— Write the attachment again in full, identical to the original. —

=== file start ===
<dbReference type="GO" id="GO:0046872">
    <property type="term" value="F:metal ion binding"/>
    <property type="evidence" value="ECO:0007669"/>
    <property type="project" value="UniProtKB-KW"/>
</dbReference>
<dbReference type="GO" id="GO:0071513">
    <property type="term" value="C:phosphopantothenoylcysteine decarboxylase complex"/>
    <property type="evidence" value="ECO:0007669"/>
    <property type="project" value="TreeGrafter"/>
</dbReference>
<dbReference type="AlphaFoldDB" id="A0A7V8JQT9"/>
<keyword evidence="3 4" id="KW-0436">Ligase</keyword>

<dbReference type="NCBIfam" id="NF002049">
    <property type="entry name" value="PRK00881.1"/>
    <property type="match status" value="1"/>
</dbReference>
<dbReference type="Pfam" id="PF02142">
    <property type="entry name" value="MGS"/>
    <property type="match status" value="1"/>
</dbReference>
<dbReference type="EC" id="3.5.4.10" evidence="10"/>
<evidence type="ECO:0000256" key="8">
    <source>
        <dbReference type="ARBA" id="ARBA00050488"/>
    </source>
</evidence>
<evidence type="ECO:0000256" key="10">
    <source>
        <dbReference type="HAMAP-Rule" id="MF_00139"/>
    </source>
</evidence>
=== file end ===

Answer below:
<dbReference type="GO" id="GO:0046872">
    <property type="term" value="F:metal ion binding"/>
    <property type="evidence" value="ECO:0007669"/>
    <property type="project" value="UniProtKB-KW"/>
</dbReference>
<dbReference type="GO" id="GO:0071513">
    <property type="term" value="C:phosphopantothenoylcysteine decarboxylase complex"/>
    <property type="evidence" value="ECO:0007669"/>
    <property type="project" value="TreeGrafter"/>
</dbReference>
<dbReference type="AlphaFoldDB" id="A0A7V8JQT9"/>
<keyword evidence="3 4" id="KW-0436">Ligase</keyword>

<dbReference type="NCBIfam" id="NF002049">
    <property type="entry name" value="PRK00881.1"/>
    <property type="match status" value="1"/>
</dbReference>
<dbReference type="Pfam" id="PF02142">
    <property type="entry name" value="MGS"/>
    <property type="match status" value="1"/>
</dbReference>
<dbReference type="EC" id="3.5.4.10" evidence="10"/>
<evidence type="ECO:0000256" key="8">
    <source>
        <dbReference type="ARBA" id="ARBA00050488"/>
    </source>
</evidence>
<evidence type="ECO:0000256" key="10">
    <source>
        <dbReference type="HAMAP-Rule" id="MF_00139"/>
    </source>
</evidence>